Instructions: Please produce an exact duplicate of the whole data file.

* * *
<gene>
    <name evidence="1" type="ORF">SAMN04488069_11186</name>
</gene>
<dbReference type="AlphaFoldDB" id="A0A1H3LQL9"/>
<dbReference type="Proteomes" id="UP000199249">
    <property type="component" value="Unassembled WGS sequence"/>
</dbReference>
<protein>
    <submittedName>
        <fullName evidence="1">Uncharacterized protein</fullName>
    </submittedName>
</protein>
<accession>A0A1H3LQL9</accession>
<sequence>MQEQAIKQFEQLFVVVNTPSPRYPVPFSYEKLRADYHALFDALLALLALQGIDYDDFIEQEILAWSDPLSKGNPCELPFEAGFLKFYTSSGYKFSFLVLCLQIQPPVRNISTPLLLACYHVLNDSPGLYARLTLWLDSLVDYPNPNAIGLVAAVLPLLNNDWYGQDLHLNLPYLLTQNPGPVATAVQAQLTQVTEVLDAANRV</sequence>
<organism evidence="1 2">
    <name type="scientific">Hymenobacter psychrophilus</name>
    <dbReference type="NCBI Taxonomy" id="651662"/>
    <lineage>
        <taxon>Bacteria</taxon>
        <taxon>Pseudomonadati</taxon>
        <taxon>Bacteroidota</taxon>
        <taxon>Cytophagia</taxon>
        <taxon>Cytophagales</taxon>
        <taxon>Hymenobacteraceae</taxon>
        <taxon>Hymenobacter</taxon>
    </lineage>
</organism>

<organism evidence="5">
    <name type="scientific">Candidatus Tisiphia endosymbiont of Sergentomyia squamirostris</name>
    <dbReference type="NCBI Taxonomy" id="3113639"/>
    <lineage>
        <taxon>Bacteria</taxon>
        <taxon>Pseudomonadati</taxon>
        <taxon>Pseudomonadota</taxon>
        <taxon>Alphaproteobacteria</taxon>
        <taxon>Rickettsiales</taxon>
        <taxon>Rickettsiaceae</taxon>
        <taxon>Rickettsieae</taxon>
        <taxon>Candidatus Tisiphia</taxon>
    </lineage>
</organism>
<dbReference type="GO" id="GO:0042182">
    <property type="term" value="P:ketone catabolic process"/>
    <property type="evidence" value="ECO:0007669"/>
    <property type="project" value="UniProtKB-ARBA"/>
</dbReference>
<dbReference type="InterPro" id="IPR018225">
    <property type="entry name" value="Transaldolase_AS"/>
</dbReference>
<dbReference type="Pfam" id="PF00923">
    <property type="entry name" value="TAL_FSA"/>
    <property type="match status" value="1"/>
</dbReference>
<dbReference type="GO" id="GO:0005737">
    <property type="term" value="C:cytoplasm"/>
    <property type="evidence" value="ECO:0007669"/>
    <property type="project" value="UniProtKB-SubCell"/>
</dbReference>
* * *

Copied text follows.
<gene>
    <name evidence="1" type="ORF">SAMN04488069_11186</name>
</gene>
<dbReference type="AlphaFoldDB" id="A0A1H3LQL9"/>
<dbReference type="Proteomes" id="UP000199249">
    <property type="component" value="Unassembled WGS sequence"/>
</dbReference>
<protein>
    <submittedName>
        <fullName evidence="1">Uncharacterized protein</fullName>
    </submittedName>
</protein>
<accession>A0A1H3LQL9</accession>
<sequence>MQEQAIKQFEQLFVVVNTPSPRYPVPFSYEKLRADYHALFDALLALLALQGIDYDDFIEQEILAWSDPLSKGNPCELPFEAGFLKFYTSSGYKFSFLVLCLQIQPPVRNISTPLLLACYHVLNDSPGLYARLTLWLDSLVDYPNPNAIGLVAAVLPLLNNDWYGQDLHLNLPYLLTQNPGPVATAVQAQLTQVTEVLDAANRV</sequence>
<organism evidence="1 2">
    <name type="scientific">Hymenobacter psychrophilus</name>
    <dbReference type="NCBI Taxonomy" id="651662"/>
    <lineage>
        <taxon>Bacteria</taxon>
        <taxon>Pseudomonadati</taxon>
        <taxon>Bacteroidota</taxon>
        <taxon>Cytophagia</taxon>
        <taxon>Cytophagales</taxon>
        <taxon>Hymenobacteraceae</taxon>
        <taxon>Hymenobacter</taxon>
    </lineage>
</organism>

<organism evidence="5">
    <name type="scientific">Candidatus Tisiphia endosymbiont of Sergentomyia squamirostris</name>
    <dbReference type="NCBI Taxonomy" id="3113639"/>
    <lineage>
        <taxon>Bacteria</taxon>
        <taxon>Pseudomonadati</taxon>
        <taxon>Pseudomonadota</taxon>
        <taxon>Alphaproteobacteria</taxon>
        <taxon>Rickettsiales</taxon>
        <taxon>Rickettsiaceae</taxon>
        <taxon>Rickettsieae</taxon>
        <taxon>Candidatus Tisiphia</taxon>
    </lineage>
</organism>
<dbReference type="GO" id="GO:0042182">
    <property type="term" value="P:ketone catabolic process"/>
    <property type="evidence" value="ECO:0007669"/>
    <property type="project" value="UniProtKB-ARBA"/>
</dbReference>
<dbReference type="InterPro" id="IPR018225">
    <property type="entry name" value="Transaldolase_AS"/>
</dbReference>
<dbReference type="Pfam" id="PF00923">
    <property type="entry name" value="TAL_FSA"/>
    <property type="match status" value="1"/>
</dbReference>
<dbReference type="GO" id="GO:0005737">
    <property type="term" value="C:cytoplasm"/>
    <property type="evidence" value="ECO:0007669"/>
    <property type="project" value="UniProtKB-SubCell"/>
</dbReference>